The federal government has introduced a wide range of stimulus measures in the aftermath of COVID-19, but one group that appears to be overlooked is self-funded retirees. However, if they know the way the system works, there is still one strategy that may be well worth pursuing. That is to apply for a Commonwealth Seniors Health Card (CSHC).
The criteria are simple. You must be of age pension age but not eligible to claim an age pension, and you must pass an income test. There is no asset test. The income test is $55,808 per annum for a single and $89,290 per annum combined for a couple. Thanks to the changes in the deeming rates, a couple with almost $4 million in financial assets could be eligible for the CSHC and all the benefits that go with it. These are the amounts you can have across all your financial assets, such as superannuation, bank accounts, shares, and managed funds.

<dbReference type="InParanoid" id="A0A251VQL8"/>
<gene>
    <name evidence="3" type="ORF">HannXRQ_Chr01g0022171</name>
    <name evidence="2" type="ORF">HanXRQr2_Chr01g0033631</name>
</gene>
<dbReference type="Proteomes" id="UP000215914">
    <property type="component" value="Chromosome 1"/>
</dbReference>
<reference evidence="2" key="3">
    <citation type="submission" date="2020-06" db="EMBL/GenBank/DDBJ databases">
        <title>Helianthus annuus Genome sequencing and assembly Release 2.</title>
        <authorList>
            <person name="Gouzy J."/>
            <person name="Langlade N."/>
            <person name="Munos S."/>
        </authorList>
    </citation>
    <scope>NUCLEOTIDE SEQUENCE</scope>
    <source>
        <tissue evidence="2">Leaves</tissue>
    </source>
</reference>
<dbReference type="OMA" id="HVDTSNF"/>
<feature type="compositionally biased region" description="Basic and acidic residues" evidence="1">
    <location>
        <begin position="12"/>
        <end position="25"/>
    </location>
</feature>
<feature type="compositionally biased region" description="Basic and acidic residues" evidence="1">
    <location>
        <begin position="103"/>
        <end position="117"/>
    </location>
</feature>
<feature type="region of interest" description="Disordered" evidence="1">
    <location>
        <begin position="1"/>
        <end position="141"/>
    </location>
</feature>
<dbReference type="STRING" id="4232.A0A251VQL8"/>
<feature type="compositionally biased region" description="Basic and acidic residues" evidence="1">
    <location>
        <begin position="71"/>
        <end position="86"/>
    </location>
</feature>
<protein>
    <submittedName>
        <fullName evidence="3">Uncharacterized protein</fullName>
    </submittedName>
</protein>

The obvious question is whether the CSHC is worth having. It varies somewhat from state to state, but one benefit to all holders is that medicines listed on the Pharmaceutical Benefits Scheme (PBS) are supplied at the concessional rate. Once you reach the PBS safety net, you will usually be supplied further PBS prescriptions without charge for the remainder of the calendar year. It may also be possible to save on your medical consultations, if your doctors are happy to bulk bill. Also, depending on where you live, there could be a regional travel card and rebate on your energy costs.
It’s been a tough year for retirees, with dividends slashed or suspended, stock markets around the world up and down, and rents vanishing if you are a landlord. This is why any assistance you can get is worth going for. Depending on your situation, the CSHC could be worth over $6,000 to you.
Please note this article provides general advice only and has not taken your personal, business or financial circumstances into consideration. If you would like more tailored advice, please contact us today.